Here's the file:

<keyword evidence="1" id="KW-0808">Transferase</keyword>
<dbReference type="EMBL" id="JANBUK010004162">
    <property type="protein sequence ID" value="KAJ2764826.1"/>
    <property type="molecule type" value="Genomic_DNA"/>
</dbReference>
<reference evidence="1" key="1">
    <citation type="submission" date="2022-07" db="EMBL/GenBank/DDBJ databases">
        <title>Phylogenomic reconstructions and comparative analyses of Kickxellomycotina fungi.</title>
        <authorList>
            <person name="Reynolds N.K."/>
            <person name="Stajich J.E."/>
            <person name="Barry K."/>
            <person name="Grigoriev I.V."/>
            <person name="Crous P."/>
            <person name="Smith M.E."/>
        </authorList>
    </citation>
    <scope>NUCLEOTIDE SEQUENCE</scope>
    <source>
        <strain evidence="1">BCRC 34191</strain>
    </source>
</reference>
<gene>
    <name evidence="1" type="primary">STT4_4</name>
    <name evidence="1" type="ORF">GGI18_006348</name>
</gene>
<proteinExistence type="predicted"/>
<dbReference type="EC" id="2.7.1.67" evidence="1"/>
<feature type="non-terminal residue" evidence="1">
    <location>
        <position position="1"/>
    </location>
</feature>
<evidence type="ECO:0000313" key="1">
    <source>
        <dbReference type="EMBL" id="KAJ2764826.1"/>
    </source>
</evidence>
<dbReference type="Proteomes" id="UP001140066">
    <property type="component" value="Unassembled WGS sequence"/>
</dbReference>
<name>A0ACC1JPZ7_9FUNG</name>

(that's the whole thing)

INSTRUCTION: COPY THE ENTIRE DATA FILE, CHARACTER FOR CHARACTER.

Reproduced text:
<keyword evidence="1" id="KW-0808">Transferase</keyword>
<dbReference type="EMBL" id="JANBUK010004162">
    <property type="protein sequence ID" value="KAJ2764826.1"/>
    <property type="molecule type" value="Genomic_DNA"/>
</dbReference>
<reference evidence="1" key="1">
    <citation type="submission" date="2022-07" db="EMBL/GenBank/DDBJ databases">
        <title>Phylogenomic reconstructions and comparative analyses of Kickxellomycotina fungi.</title>
        <authorList>
            <person name="Reynolds N.K."/>
            <person name="Stajich J.E."/>
            <person name="Barry K."/>
            <person name="Grigoriev I.V."/>
            <person name="Crous P."/>
            <person name="Smith M.E."/>
        </authorList>
    </citation>
    <scope>NUCLEOTIDE SEQUENCE</scope>
    <source>
        <strain evidence="1">BCRC 34191</strain>
    </source>
</reference>
<gene>
    <name evidence="1" type="primary">STT4_4</name>
    <name evidence="1" type="ORF">GGI18_006348</name>
</gene>
<proteinExistence type="predicted"/>
<dbReference type="EC" id="2.7.1.67" evidence="1"/>
<feature type="non-terminal residue" evidence="1">
    <location>
        <position position="1"/>
    </location>
</feature>
<evidence type="ECO:0000313" key="1">
    <source>
        <dbReference type="EMBL" id="KAJ2764826.1"/>
    </source>
</evidence>
<dbReference type="Proteomes" id="UP001140066">
    <property type="component" value="Unassembled WGS sequence"/>
</dbReference>
<name>A0ACC1JPZ7_9FUNG</name>